You Have Been Consumed

I try to blog weekly, but last week my project turned out to be a tad too ambitious. I had planned to continue to lay out the horrible truths of how we’ve all been tricked into consuming more of the same thing despite ourselves. It turns out that the horrible truths I was going to shed light on are far too numerous for one blog post.

I have become increasingly aware as to how much we DON’T know about the products we purchase. Hopefully, this would have become apparent last year with the e. coli spinach, or at least this year with the melamine infused cat food from China. The problem is far greater than our food supply. Try doing your normal shopping and ONLY buying products stating “Made in the USA” — food included? Then, see how many of your commonly purchased items come from China and consider what your dollars might be going into, such as prison labor (political prisoners, even!), sweatshop conditions and toxic waste in the Chinese countryside. The whole task gets even more difficult when you’re looking at items that have more than one major ingredient. This is what makes supplements and body care so hard to digest into the two words, “good” and “bad.” It’s not just about the end product, where it’s made or how far it’s shipped. Nor is it as simple as the labels, vegan, biodegradable, not tested on animals, organic and natural.
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Deliberate Consumption – Beauty

Deliberate Consumption is my new favorite thing. So much my new favorite thing, that it really is the only topic I want to write about on this blog these days.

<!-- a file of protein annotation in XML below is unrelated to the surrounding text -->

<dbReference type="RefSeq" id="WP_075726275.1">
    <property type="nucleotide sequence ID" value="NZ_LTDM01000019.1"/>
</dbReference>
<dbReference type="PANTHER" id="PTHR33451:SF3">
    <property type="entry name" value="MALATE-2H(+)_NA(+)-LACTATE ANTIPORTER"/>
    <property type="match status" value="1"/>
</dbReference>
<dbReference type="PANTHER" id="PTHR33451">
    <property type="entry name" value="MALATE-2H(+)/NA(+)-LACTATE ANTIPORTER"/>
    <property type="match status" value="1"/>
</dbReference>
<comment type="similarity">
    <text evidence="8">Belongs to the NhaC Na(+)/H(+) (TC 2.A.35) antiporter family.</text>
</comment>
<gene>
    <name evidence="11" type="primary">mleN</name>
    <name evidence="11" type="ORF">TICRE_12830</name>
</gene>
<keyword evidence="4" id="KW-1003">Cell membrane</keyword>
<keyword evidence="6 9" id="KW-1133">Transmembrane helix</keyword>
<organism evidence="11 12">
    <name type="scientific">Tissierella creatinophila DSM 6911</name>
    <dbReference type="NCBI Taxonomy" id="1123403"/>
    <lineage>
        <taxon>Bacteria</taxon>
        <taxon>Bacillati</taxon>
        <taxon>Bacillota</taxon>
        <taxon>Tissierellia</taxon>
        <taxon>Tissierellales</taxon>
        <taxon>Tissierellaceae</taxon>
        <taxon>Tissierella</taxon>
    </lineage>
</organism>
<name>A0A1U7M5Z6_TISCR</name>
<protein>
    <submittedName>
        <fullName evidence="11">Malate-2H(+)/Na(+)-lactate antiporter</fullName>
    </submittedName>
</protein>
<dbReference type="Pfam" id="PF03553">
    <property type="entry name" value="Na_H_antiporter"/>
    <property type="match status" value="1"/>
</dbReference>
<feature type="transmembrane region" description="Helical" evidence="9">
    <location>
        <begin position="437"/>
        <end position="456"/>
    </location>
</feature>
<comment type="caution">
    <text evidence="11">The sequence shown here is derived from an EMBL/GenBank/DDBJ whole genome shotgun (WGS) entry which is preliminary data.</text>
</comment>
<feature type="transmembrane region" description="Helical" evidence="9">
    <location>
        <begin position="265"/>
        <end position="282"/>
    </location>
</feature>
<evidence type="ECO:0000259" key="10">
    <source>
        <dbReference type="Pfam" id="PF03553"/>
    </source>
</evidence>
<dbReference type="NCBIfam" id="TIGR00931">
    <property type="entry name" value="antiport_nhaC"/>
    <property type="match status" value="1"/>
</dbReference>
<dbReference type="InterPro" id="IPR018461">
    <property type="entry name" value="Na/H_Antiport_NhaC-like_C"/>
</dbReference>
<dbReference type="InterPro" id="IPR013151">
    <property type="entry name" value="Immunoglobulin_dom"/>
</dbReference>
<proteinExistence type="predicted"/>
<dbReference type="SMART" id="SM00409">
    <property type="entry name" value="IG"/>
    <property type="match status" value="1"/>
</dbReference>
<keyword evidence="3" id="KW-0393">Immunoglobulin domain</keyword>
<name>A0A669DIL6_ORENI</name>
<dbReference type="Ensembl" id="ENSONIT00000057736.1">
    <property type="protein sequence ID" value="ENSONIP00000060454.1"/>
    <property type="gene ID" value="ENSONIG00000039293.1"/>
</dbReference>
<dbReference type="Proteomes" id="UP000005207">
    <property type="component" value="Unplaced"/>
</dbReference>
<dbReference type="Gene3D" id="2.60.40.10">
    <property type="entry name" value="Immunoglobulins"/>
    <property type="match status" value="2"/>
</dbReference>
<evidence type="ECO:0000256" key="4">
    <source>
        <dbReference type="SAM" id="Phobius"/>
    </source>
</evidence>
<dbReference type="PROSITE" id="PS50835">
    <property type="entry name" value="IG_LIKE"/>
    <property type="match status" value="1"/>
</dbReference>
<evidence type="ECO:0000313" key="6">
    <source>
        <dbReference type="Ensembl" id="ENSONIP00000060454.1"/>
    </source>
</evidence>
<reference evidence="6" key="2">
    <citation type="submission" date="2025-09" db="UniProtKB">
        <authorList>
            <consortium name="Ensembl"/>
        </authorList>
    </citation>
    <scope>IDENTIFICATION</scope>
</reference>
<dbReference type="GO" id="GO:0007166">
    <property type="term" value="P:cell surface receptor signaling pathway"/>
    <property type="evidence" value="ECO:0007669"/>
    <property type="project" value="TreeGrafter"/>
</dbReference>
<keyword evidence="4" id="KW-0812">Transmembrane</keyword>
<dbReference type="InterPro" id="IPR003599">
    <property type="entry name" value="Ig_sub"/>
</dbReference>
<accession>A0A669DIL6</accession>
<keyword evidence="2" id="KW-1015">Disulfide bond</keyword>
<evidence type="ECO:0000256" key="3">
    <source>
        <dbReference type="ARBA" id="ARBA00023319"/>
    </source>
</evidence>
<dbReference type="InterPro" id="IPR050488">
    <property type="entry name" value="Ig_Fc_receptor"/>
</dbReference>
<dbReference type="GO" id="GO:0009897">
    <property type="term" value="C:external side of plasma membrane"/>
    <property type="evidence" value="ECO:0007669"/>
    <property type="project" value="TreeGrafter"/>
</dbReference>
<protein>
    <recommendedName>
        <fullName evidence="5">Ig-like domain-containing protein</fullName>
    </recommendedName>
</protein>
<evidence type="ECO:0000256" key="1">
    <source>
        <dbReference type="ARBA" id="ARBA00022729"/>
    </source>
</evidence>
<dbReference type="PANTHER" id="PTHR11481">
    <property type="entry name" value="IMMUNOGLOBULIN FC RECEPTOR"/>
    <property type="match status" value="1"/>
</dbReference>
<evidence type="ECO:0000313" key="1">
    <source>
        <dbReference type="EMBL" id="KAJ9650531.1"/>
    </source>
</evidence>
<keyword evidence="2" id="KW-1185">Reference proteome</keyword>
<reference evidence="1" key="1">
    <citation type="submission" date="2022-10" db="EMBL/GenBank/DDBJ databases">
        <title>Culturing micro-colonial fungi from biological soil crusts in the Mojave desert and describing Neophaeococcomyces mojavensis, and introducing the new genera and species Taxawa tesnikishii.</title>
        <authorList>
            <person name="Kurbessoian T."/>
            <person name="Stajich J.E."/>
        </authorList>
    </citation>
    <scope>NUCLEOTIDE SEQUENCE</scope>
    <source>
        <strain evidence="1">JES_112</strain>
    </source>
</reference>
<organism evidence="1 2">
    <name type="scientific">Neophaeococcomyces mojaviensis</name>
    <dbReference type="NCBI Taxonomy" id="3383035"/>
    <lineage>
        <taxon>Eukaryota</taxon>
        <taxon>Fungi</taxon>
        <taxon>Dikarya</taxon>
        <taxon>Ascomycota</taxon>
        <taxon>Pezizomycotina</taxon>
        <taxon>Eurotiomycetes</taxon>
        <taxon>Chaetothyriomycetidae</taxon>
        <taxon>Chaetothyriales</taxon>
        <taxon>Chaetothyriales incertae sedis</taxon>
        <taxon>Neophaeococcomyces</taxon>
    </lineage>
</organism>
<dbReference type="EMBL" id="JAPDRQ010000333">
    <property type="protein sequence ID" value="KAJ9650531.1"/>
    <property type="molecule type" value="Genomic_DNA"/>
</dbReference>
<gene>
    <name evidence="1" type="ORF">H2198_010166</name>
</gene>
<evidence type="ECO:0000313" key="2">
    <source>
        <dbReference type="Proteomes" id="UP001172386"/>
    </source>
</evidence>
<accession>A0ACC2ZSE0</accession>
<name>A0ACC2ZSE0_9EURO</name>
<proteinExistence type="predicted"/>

What I mean when I say “deliberate consumption” is that my intention for myself is to make deliberate, careful choices about what I consume. From just what I see in print advertising and total real-estate of shopping institutions, I would say that my demographic (nearly 30, femme, white, middle class woman) is probably the most sought after for dollars. I may be overgeneralizing, and certainly have no facts to back this up, just my own observation, which being a nearly 30, femme, white , middle class woman may be scewed towards what I notice and take interest in. I’m trying desperately to overcome the idea that I “need” something, and figure out where these desires come from, and what the product I’m desiring really does for me.
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Bags! and plus-sized shopping, and good food

Gwen Stefani’s company, Harajuku Lovers, has some pretty funky bags available at Macy’s. While checking in to Macy’s yesterday to get some cosmetics, I was struck by the gratuitously cute bags, but what really struck me was the LeSportsac bags. Holy crap! Supercute Tokidoki bags overwhelp the cute of Harajuku Lovers. The price is a bit higher, but then again, this is better design and more durable (at least, more durable looking.) I bought a shoulder bag for going around Japan in a month. I was so impressed with the designs on the LeSportsac bags, that I purchased a another designer bag for the spring designed by French designer Fafi.
Continue reading “Bags! and plus-sized shopping, and good food”